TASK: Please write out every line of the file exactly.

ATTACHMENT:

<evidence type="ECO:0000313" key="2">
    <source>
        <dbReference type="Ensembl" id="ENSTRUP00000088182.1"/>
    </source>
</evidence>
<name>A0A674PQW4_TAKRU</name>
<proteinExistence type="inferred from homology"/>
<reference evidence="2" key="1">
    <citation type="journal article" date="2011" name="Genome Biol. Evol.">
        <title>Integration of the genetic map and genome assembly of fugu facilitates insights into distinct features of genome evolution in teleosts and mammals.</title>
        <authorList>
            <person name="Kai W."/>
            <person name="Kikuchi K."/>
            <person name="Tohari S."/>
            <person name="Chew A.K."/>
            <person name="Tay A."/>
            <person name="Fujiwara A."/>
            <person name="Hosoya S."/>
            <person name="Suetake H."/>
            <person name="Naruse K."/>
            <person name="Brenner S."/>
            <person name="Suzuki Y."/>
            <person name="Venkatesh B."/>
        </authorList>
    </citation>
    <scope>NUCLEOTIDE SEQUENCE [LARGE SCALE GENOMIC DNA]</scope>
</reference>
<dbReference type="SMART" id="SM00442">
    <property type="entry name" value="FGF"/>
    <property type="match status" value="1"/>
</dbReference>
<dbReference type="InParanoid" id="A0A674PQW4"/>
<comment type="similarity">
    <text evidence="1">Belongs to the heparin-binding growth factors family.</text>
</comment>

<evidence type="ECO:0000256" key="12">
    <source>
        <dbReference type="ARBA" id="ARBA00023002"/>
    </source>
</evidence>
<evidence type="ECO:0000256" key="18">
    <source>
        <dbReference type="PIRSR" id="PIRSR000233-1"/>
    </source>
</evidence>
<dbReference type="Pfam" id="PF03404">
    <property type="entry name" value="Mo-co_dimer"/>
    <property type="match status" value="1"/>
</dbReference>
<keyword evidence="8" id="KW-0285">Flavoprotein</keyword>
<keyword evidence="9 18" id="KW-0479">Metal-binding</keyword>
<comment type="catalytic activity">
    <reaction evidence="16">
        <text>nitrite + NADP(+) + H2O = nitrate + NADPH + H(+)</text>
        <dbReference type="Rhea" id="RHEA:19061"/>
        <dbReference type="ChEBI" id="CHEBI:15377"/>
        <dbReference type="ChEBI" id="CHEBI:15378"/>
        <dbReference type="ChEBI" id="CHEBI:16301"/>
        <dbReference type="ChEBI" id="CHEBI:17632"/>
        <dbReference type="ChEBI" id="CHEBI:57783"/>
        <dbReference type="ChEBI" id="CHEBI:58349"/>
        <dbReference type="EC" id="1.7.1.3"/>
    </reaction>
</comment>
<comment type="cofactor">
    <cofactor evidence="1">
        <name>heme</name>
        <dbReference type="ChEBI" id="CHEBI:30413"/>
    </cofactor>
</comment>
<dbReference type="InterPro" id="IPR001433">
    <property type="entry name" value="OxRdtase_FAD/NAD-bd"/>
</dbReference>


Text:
<evidence type="ECO:0000313" key="2">
    <source>
        <dbReference type="Ensembl" id="ENSTRUP00000088182.1"/>
    </source>
</evidence>
<name>A0A674PQW4_TAKRU</name>
<proteinExistence type="inferred from homology"/>
<reference evidence="2" key="1">
    <citation type="journal article" date="2011" name="Genome Biol. Evol.">
        <title>Integration of the genetic map and genome assembly of fugu facilitates insights into distinct features of genome evolution in teleosts and mammals.</title>
        <authorList>
            <person name="Kai W."/>
            <person name="Kikuchi K."/>
            <person name="Tohari S."/>
            <person name="Chew A.K."/>
            <person name="Tay A."/>
            <person name="Fujiwara A."/>
            <person name="Hosoya S."/>
            <person name="Suetake H."/>
            <person name="Naruse K."/>
            <person name="Brenner S."/>
            <person name="Suzuki Y."/>
            <person name="Venkatesh B."/>
        </authorList>
    </citation>
    <scope>NUCLEOTIDE SEQUENCE [LARGE SCALE GENOMIC DNA]</scope>
</reference>
<dbReference type="SMART" id="SM00442">
    <property type="entry name" value="FGF"/>
    <property type="match status" value="1"/>
</dbReference>
<dbReference type="InParanoid" id="A0A674PQW4"/>
<comment type="similarity">
    <text evidence="1">Belongs to the heparin-binding growth factors family.</text>
</comment>

<evidence type="ECO:0000256" key="12">
    <source>
        <dbReference type="ARBA" id="ARBA00023002"/>
    </source>
</evidence>
<evidence type="ECO:0000256" key="18">
    <source>
        <dbReference type="PIRSR" id="PIRSR000233-1"/>
    </source>
</evidence>
<dbReference type="Pfam" id="PF03404">
    <property type="entry name" value="Mo-co_dimer"/>
    <property type="match status" value="1"/>
</dbReference>
<keyword evidence="8" id="KW-0285">Flavoprotein</keyword>
<keyword evidence="9 18" id="KW-0479">Metal-binding</keyword>
<comment type="catalytic activity">
    <reaction evidence="16">
        <text>nitrite + NADP(+) + H2O = nitrate + NADPH + H(+)</text>
        <dbReference type="Rhea" id="RHEA:19061"/>
        <dbReference type="ChEBI" id="CHEBI:15377"/>
        <dbReference type="ChEBI" id="CHEBI:15378"/>
        <dbReference type="ChEBI" id="CHEBI:16301"/>
        <dbReference type="ChEBI" id="CHEBI:17632"/>
        <dbReference type="ChEBI" id="CHEBI:57783"/>
        <dbReference type="ChEBI" id="CHEBI:58349"/>
        <dbReference type="EC" id="1.7.1.3"/>
    </reaction>
</comment>
<comment type="cofactor">
    <cofactor evidence="1">
        <name>heme</name>
        <dbReference type="ChEBI" id="CHEBI:30413"/>
    </cofactor>
</comment>
<dbReference type="InterPro" id="IPR001433">
    <property type="entry name" value="OxRdtase_FAD/NAD-bd"/>
</dbReference>